• Yield: 2 sausages

Saucisson, a dried sausage of the salami type, is usually made with pork in France. There are dozens of different kinds of saucisson in the markets throughout the country, some smoked, some done only with pork, some made with a mixture of pork and beef, and some containing lamb meat. In Lyon, a special dried sausage used to be made years ago from a combination of donkey meat and pork. 

I have made saucisson through the years, putting the meat in casings, drying the sausages out on the porch or in the refrigerator. I have made them small, long, and fat as well as skinny. When stuffing the mixture by hand into pork casings, there are often pockets of air, and the saucisson gets dark spots as it dries out. 

A few years ago at a market in Provence, I saw sliced saucisson that looked like thinly sliced, very lean prosciutto, and I realized that it was done with a whole pork tenderloin. This is what I have been making since then. It is easy to make, the meat dries beautifully, and it is the leanest dried sausage one can have. 

Buy the largest pork tenderloins you can find at the market, ones that weigh a pound or more. I cut about 3 inches off their tails and sauté these end pieces for dinner. The rest of the fillet should be about 2 inches in diameter and close to a foot long.

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Remove any silver skin from 2 pork tenderloins, each about 1 pound, and cut 2 to 3 inches off the tails, reserving them for another use. Put 1 cup of kosher salt in a plastic storage bag (or use 1/2 cup of Morton Tender Quick Curing Salt,) which has a curing agent that keeps the meat beautifully pink. If this is unavailable, however, substitute a cup of regular kosher salt. Add 2 tablespoons of light brown sugar to the salt in the bag, and mix well. Slide the tenderloins into the bag, close tightly, and shake to coat the meat with the salt mixture. Refrigerate overnight.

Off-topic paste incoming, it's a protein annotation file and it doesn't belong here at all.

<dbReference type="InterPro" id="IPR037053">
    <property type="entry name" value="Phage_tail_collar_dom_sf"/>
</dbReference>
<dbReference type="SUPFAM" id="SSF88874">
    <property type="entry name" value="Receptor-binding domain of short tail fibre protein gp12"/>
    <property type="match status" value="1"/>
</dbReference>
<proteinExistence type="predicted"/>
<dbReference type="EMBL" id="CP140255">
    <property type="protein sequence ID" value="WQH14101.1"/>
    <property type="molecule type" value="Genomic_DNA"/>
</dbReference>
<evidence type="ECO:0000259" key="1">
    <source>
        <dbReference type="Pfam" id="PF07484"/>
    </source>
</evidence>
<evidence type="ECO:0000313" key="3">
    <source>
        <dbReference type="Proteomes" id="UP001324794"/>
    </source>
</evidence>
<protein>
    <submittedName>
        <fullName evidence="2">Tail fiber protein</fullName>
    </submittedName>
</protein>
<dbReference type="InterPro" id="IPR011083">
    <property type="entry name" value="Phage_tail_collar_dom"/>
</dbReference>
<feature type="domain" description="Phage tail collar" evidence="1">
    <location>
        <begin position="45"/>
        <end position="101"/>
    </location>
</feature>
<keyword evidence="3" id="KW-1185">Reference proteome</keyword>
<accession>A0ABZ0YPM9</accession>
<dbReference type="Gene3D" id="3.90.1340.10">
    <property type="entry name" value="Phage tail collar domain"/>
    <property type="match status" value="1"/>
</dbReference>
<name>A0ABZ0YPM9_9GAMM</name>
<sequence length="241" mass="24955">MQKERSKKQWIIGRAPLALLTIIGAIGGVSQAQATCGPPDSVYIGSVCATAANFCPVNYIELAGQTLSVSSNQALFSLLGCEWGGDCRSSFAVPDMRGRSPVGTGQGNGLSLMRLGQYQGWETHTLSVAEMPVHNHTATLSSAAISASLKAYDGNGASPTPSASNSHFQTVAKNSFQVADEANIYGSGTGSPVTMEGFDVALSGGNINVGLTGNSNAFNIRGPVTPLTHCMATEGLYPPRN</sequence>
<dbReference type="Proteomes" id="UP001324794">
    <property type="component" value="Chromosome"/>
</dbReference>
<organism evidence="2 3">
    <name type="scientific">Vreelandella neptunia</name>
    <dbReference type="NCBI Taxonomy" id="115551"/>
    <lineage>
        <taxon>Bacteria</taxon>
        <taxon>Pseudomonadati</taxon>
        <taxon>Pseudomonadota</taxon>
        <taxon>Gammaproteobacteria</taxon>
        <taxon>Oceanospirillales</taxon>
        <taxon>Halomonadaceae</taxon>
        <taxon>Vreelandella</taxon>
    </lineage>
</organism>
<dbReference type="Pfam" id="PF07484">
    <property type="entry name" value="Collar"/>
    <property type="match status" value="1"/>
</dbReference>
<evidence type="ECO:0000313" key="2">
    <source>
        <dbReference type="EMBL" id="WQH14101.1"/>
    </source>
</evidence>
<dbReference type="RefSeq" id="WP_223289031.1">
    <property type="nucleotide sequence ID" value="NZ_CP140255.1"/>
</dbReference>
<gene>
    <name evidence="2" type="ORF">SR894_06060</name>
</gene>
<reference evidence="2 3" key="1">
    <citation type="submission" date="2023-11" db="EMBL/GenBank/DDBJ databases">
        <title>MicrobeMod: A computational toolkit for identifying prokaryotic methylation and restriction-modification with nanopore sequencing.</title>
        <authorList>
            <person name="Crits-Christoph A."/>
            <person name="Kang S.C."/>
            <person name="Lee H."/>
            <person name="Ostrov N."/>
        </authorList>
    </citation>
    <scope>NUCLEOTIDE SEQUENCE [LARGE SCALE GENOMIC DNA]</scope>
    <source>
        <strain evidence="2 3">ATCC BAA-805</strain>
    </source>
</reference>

After 12 hours or so, remove the tenderloins from the bag, and wipe them dry with paper towels. Rub the meat with about 1 tablespoon of cognac, and sprinkle on about 1 tablespoon cracked black pepper and 1 tablespoon herbes de Provence, dividing it between the two tenderloins. 

Wrap each piece of meat in a cloth to protect it from insects, tie it with kitchen twine, and hang in an area where there is good air circulation, like a cellar with a window that can be opened, or a porch. This is best done in cooler weather, but if that is not the case, place the tenderloins in your refrigerator on a rack where the air can circulate around them.

The tenderloins will dry out in five to six weeks. I like them when they are still a little soft, not too dry. Slice very thinly, and enjoy with bread and butter and a cool glass of wine.  

From Chez Jacques, published by Stewart, Tabori & Chang, 2007.

Jacques Pépin is a chef, cookbook author and teacher who has published 26 books and hosted 11 public television cooking series. A former columnist for The New York Times, Pépin is a contributing editor to Food & Wine magazine. In 2004 he was awarded the French Legion of Honor. He is also the first recipient of the Julia Child Award. Since 1998 he has been dean of special programs at the French Culinary Institute in New York. Pépin is a founder of the American Institute of Wine and Food.